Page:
Popular culture is artistically bankrupt, so the common wisdom goes. When it is not preoccupied with the irrelevant, the inane and the sensational, it is bound up in the trite, the banal and the self-satisfied. At the same time, self acclaimed stewards of artistic legitimacy seem obsessed with all things bleak and dispiriting. The heart of the artist, we're told, is the one that knows pain, despondence and lack. Cultural critics insist that we must choose between the vapid schmaltz of prime time television and the intellectual agony of the gallery or salon.
But, this is a false choice. Wisdom, revelation, growth of spirit, antagonism of intellect are all abundantly present in the best works of popular culture. Granted, the majority of what we see on television, read in magazines and consume over the internet is garbage, but so is most of the stuff hung on the walls of art galleries, read aloud in coffee shops and performed under the lights of black boxes. Occasionally, though, for-profit television, top forty radio and pulp paperbacks offers us a glimmer of something both positive and profound, something that can lift the spirit, something that can teach us about ourselves.
I need to disclaim that I'm not really talking about Pop Art, those works that are afforded intellectual esteem and that garnered a place in popular culture at large because of this esteem. The works of Warhol, Dali and even Hundertwasser are obvious examples. They are a different animal altogether. I'm also not talking about those bits of historical Americana that have been retroactively elevated to the level of art, the recent addition of the "@" symbol to the MOMA and a recent touring exhibit of toy robots, for instance. I'm talking about mere entertainment, about distraction and fluff.*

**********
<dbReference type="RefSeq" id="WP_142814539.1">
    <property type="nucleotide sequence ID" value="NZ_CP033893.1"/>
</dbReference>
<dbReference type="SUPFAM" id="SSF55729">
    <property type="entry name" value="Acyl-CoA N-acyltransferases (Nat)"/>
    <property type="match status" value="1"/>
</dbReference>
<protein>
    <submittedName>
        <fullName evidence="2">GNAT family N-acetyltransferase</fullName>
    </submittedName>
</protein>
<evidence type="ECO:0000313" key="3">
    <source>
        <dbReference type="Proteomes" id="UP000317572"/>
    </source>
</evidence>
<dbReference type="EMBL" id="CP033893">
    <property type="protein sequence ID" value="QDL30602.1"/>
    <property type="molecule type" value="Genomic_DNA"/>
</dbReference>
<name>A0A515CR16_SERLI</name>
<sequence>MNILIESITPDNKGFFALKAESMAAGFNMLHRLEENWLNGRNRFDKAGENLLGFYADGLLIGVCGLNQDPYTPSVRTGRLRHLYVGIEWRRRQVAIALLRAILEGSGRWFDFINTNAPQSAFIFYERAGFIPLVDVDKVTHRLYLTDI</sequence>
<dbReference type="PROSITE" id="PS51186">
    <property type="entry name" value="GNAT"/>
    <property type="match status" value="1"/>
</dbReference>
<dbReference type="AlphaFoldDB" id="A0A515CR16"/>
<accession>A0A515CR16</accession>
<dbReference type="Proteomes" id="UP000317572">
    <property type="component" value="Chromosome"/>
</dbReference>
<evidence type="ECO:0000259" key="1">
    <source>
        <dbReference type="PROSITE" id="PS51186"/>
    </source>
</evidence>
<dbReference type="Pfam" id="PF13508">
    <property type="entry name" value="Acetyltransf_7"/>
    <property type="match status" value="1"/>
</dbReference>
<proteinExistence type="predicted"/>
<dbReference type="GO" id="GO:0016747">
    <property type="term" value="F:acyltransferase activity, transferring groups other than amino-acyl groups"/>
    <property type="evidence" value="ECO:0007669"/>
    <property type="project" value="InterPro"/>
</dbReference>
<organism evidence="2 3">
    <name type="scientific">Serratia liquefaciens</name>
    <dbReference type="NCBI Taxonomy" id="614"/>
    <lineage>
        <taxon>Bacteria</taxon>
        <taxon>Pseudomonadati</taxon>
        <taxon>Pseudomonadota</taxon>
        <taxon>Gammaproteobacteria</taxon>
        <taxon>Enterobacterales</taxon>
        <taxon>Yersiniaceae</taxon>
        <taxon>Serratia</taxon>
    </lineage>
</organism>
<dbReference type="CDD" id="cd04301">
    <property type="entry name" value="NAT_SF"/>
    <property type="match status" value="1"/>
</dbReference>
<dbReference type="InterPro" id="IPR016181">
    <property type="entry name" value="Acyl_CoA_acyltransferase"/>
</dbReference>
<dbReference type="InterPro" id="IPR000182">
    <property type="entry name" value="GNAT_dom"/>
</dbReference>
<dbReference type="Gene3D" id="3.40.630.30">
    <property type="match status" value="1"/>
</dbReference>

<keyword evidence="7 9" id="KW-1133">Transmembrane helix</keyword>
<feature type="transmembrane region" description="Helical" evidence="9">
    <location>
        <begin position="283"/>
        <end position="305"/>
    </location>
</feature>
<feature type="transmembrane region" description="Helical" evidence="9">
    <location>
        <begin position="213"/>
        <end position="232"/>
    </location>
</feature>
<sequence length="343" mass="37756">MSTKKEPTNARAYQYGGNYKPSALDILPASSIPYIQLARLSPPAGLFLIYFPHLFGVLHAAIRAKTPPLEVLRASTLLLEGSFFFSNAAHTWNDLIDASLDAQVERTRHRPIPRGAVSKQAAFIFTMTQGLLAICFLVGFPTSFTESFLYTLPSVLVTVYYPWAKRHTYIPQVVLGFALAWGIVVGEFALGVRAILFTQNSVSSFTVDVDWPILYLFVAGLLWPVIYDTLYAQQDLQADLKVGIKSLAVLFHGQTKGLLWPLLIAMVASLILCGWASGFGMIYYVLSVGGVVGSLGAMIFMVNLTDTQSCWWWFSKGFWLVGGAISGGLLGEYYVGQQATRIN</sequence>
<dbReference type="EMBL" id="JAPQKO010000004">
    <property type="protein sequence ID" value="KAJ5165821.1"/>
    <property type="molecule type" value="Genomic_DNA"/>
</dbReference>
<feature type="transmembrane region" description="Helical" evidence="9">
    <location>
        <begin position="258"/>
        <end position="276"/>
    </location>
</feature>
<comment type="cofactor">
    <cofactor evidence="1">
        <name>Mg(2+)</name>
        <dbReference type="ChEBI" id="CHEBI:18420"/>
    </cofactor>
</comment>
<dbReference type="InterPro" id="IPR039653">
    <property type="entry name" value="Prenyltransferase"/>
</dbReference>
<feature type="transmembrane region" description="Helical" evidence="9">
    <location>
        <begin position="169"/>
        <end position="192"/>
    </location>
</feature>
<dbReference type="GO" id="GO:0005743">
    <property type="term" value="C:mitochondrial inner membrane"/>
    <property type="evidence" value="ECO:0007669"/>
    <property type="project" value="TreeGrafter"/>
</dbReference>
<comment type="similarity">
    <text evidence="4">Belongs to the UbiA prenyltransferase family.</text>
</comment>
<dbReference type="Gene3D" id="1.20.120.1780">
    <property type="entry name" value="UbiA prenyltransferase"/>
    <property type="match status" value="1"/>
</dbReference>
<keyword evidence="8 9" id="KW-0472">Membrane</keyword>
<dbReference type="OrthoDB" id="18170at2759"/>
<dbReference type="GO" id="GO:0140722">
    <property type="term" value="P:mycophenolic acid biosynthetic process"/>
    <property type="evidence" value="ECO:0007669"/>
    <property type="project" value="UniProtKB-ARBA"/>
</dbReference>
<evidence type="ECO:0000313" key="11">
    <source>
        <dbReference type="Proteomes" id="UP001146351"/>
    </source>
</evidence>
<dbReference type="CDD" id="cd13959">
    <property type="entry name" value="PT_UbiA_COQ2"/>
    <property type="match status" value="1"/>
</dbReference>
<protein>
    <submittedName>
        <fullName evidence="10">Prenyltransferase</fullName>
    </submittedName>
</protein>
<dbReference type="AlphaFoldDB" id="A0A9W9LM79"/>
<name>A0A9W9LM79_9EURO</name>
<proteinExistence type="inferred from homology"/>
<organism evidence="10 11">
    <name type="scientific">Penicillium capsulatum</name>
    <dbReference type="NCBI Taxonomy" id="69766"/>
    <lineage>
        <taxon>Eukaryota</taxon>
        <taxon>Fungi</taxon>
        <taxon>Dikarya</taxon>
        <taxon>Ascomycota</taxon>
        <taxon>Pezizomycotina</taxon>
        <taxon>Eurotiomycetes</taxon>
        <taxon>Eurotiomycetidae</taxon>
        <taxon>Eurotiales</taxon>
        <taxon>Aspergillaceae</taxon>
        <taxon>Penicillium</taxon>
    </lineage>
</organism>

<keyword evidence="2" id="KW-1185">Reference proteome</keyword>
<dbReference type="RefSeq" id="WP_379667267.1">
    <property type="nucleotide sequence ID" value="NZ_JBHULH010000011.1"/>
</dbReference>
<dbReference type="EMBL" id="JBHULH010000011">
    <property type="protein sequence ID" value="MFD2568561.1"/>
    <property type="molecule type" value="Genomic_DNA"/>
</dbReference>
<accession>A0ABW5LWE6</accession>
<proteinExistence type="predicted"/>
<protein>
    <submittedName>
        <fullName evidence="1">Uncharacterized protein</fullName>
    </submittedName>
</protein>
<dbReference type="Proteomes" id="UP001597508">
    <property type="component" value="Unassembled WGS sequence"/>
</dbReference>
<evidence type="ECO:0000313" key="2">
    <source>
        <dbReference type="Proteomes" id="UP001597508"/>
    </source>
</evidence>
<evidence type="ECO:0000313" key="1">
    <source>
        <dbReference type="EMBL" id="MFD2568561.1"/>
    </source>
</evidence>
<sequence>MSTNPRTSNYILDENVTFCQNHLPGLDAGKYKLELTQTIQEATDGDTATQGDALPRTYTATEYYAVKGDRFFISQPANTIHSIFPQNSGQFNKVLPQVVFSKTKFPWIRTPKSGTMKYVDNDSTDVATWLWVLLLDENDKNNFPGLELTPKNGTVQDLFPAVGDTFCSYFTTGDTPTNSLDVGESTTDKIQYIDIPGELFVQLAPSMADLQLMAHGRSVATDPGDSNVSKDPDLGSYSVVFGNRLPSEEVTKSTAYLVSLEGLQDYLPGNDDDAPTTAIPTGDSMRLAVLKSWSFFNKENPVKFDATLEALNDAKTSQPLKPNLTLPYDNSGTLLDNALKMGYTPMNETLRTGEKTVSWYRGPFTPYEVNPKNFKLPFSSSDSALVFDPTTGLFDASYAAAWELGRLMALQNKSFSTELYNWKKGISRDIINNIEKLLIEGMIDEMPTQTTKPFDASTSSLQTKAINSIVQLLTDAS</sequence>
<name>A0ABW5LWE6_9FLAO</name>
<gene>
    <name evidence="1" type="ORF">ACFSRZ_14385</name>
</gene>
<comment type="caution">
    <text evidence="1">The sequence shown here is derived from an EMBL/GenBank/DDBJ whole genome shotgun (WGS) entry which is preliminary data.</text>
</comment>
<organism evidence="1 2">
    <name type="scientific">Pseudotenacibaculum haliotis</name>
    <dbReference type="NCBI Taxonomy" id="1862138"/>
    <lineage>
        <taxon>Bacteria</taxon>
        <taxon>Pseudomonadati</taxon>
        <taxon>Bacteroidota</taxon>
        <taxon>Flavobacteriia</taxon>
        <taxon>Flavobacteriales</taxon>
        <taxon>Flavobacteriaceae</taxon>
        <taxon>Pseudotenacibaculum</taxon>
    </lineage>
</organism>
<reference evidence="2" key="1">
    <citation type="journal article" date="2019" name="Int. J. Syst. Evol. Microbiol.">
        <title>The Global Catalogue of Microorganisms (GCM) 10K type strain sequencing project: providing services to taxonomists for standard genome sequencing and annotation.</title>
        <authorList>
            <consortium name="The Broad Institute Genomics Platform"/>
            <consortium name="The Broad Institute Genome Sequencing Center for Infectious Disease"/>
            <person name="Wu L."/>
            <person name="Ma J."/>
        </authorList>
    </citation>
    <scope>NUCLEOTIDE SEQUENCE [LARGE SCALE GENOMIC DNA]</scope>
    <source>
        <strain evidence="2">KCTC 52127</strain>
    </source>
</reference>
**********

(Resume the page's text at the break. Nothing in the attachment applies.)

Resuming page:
I've been meditating on this often lately, on these rough-found diamonds amid the vast wasteland and on how they are so often ignored, dismissed or their wisdom unrevealed. I'm starting a new series of posts on exactly this. The idea is simple, find those ideas, those memes, those manifest moments in popular culture that say something truly beautiful. I'm not looking for hidden gems. No, I'm looking for works of popular culture with which any American-raised adult would be familiar. These are creations that teach us something positive about ourselves and that are generally not considered "high art" by the people who claim to understand such distinctions. John Lennon's "Imagine" springs immediately to mind but I feel that's a little too obvious.
I'm going to be working on this for the next bit. If you have any particular ideas, let me know.
*Now, if you want to make the argument that there really is no discernible or definable border separating High Art, Pop Art and Mass Media, you're probably right. This doesn't change the fact that the distinction is implicitly made in the minds of a plurality, if not a majority of people that lack a degree in cultural studies.